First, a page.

2012

Providing current research to our members is a strategic priority for the Alliance. We deliver access to valuable resources and anaylsis of the latest research findings relevant to educators of girls. Subscription-only academic research articles, as well as open access articles and reports by governments, universities and major organisations are summarised for members, highlighting themes and topics of particular relevance to the education of girls, including academic performance, mental health, leadership, neuroscience, single-sex education, STEM, wellbeing, and work and careers.

With more than 500 research abstracts, including over 160 related to single-sex education, many of which summarise research from subscription-only academic journals, the Alliance Research Library provides an unparalleled source of information on single-sex education for girls.

Library access and membership:

Free library membership and access is available for all staff of Alliance member schools, simply complete the access request form to receive your personalised login.

Annual library subscription for non-Alliance members costs AUD550

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For more information or member access, please contact Loren Bridge (t) +61 7 5521 0749 (e) [email protected]

Interpreting the relationship between single-sex science classes and girls’ academic motivation and interest (Johnson, 2012)

This doctoral study explored whether students’ motivation to learn science changes when they are placed in a single-sex science class (Johnson, 2012). The study also “measured whether the students’ level of interest in science and desire to major in science changes based on their enrollment in a single-gender class” (p.…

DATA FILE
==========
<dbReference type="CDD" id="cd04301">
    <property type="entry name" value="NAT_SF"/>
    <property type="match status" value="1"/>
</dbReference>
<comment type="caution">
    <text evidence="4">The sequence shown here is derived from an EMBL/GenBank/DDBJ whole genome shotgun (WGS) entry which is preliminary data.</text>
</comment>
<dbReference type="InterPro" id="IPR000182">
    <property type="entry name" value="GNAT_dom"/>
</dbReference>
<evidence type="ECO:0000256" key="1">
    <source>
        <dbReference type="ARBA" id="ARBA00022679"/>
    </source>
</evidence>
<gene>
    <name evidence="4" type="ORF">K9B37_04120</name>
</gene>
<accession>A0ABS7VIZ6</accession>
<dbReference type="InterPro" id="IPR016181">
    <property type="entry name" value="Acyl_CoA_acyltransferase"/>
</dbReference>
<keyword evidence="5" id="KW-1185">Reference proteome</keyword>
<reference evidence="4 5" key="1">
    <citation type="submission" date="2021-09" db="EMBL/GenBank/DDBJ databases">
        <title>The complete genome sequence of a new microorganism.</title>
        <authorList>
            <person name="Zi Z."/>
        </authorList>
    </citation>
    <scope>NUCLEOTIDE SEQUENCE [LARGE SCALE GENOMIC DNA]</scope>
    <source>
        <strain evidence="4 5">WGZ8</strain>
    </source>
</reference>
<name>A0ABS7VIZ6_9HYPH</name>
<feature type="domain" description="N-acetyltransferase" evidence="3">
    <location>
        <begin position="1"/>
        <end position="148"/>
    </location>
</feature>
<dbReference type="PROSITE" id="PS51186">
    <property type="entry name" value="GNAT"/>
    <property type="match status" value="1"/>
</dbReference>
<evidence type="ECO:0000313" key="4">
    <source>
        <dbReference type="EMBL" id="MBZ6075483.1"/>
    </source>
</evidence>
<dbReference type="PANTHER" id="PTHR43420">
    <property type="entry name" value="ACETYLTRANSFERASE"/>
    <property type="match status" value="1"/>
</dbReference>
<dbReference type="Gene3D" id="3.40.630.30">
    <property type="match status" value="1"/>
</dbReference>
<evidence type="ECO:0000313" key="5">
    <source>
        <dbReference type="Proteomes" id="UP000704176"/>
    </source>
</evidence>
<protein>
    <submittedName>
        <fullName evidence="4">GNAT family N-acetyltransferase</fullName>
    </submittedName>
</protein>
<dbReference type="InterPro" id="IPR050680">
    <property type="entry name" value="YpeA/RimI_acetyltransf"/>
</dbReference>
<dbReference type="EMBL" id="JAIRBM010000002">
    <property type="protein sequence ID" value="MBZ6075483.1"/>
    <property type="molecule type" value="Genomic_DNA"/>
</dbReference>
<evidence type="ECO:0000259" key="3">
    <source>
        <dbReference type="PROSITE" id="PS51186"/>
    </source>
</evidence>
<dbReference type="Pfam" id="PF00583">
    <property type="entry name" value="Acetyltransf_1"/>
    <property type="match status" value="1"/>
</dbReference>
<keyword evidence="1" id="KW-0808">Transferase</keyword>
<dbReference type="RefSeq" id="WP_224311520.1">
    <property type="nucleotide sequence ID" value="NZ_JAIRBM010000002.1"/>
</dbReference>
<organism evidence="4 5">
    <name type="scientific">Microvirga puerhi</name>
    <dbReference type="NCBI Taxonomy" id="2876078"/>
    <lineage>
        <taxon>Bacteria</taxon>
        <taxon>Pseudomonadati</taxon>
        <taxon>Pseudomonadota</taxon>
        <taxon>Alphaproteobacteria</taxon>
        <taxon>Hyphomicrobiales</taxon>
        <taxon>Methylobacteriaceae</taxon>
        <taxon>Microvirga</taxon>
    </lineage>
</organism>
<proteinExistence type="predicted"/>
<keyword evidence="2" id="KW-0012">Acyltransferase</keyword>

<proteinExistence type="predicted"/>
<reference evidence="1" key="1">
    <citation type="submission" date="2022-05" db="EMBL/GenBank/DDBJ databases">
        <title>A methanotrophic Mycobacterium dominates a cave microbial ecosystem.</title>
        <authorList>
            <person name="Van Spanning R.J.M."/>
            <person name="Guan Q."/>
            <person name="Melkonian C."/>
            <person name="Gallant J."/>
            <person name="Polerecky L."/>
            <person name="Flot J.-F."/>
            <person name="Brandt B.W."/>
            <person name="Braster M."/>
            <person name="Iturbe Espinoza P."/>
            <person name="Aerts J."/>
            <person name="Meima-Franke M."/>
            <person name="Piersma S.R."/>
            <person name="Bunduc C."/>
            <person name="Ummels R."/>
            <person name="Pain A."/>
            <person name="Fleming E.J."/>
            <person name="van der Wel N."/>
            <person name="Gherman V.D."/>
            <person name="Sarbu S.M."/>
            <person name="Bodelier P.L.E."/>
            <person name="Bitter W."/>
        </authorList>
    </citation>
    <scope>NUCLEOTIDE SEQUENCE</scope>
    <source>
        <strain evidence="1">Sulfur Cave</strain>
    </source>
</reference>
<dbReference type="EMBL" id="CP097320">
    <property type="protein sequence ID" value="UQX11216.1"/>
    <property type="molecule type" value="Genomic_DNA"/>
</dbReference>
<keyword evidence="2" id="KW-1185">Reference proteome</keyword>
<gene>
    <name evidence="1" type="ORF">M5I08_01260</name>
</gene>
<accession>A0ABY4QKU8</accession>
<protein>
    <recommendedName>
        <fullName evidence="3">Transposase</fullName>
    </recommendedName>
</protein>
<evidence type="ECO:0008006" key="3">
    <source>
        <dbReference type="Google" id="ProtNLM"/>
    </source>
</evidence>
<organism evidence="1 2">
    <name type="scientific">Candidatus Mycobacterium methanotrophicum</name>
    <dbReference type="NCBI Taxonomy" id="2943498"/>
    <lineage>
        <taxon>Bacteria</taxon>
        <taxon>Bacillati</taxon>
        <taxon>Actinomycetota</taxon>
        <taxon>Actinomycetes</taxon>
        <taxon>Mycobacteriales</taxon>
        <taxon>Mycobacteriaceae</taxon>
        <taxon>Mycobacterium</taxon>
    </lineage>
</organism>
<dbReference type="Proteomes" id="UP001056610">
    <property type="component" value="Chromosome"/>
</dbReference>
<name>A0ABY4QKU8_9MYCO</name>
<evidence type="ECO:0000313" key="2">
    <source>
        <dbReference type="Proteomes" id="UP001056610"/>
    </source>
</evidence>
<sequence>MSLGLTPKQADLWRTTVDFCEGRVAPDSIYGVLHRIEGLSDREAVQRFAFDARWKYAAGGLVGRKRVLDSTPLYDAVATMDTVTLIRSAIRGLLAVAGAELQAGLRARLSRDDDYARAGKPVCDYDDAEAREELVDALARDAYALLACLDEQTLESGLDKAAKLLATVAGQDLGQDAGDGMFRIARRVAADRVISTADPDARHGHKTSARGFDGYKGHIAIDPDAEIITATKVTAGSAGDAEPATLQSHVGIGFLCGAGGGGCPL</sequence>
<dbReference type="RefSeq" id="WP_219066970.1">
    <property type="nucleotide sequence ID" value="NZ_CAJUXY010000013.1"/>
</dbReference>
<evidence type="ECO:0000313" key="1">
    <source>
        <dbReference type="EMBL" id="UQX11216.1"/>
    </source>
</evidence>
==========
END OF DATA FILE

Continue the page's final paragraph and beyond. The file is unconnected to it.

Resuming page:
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OECD international trends for girls (2012)

Two reports from the OECD highlight international trends for girls relating to education, career expectations and employment. The first report How are girls doing in schools – and women doing in employment – around the world? Education Indicators in Focus (OECD, 2012) examined data to determine how girls are performing…

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Gender bias in tertiary science faculties (Moss-Racusin et al. 2012)

This American study examined whether tertiary science faculty members would demonstrate preferential evaluation of male or female students who would potentially work in their laboratories. Moss-Racusin et al. (2012, p. 16475) used a nationwide sample of 127 biology, chemistry and physics professors from six universities who “evaluated the application materials…

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Mathematics & gender: International trends and explanations (2012)

Many academics and researchers have investigated the gender differences and similarities in mathematics performance from testing regimes which are conducted on an international scale. Two major sources of international mathematics data are the Trends in International Mathematics and Science Study (TIMSS) and the OECD’s Programme for International Student Assessment (PISA).…

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School influence on girls studying physics (IOP, 2012)

The British Institute of Physics (IOP) published a report which used data from the National Pupil Database to determine student progression to A-level physics at different types of schools. The report, titled It’s different for girls: the influence of schools and briefing sheets for educators and parents can be downloaded…

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Inhibitory control in adolescents (Yucel et al., 2012)

Yucel et al. (2012) examined how sex, intelligence and temperament were related to inhibitory control in adolescents. Inhibitory control refers “to the ability to flexibly adapt behaviour in the face of cognitive conflict, interference or competition” (p. 347). This type of control also regulates other aspects of mature behaviour such…

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Changing the game for girls: a UK report of girls’ participation in physical activities (WSFF, 2012)

The UK Women’s Sport and Fitness Foundation (WSFF) released a report on girls’ sport and fitness called Changing the game for girls (2012). WSFF commissioned the research, which was conducted by Loughborough University. Over 1500 school students were surveyed about being active, teachers and parents also completed questionnaires. Focus groups were…

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